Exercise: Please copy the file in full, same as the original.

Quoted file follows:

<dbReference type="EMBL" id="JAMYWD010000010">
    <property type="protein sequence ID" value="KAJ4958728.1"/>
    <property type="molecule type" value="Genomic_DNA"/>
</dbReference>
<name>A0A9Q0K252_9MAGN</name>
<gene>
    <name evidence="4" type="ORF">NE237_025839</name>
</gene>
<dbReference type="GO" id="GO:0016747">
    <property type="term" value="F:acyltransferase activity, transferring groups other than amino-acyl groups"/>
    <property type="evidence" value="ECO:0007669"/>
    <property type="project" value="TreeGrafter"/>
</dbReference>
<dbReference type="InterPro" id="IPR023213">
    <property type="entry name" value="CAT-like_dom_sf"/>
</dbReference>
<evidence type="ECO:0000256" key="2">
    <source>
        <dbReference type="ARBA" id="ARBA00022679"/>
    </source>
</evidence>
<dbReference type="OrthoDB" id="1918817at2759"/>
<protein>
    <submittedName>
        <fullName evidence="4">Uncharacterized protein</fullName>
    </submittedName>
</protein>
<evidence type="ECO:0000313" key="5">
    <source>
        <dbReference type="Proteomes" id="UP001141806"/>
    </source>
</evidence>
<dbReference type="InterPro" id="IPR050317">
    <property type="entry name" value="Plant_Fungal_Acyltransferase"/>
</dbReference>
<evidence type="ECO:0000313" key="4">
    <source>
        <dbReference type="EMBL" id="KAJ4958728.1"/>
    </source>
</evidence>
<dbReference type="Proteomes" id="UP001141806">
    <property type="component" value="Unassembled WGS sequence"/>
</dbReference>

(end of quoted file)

<dbReference type="EMBL" id="JAMYWD010000010">
    <property type="protein sequence ID" value="KAJ4958728.1"/>
    <property type="molecule type" value="Genomic_DNA"/>
</dbReference>
<name>A0A9Q0K252_9MAGN</name>
<gene>
    <name evidence="4" type="ORF">NE237_025839</name>
</gene>
<dbReference type="GO" id="GO:0016747">
    <property type="term" value="F:acyltransferase activity, transferring groups other than amino-acyl groups"/>
    <property type="evidence" value="ECO:0007669"/>
    <property type="project" value="TreeGrafter"/>
</dbReference>
<dbReference type="InterPro" id="IPR023213">
    <property type="entry name" value="CAT-like_dom_sf"/>
</dbReference>
<evidence type="ECO:0000256" key="2">
    <source>
        <dbReference type="ARBA" id="ARBA00022679"/>
    </source>
</evidence>
<dbReference type="OrthoDB" id="1918817at2759"/>
<protein>
    <submittedName>
        <fullName evidence="4">Uncharacterized protein</fullName>
    </submittedName>
</protein>
<evidence type="ECO:0000313" key="5">
    <source>
        <dbReference type="Proteomes" id="UP001141806"/>
    </source>
</evidence>
<dbReference type="InterPro" id="IPR050317">
    <property type="entry name" value="Plant_Fungal_Acyltransferase"/>
</dbReference>
<evidence type="ECO:0000313" key="4">
    <source>
        <dbReference type="EMBL" id="KAJ4958728.1"/>
    </source>
</evidence>
<dbReference type="Proteomes" id="UP001141806">
    <property type="component" value="Unassembled WGS sequence"/>
</dbReference>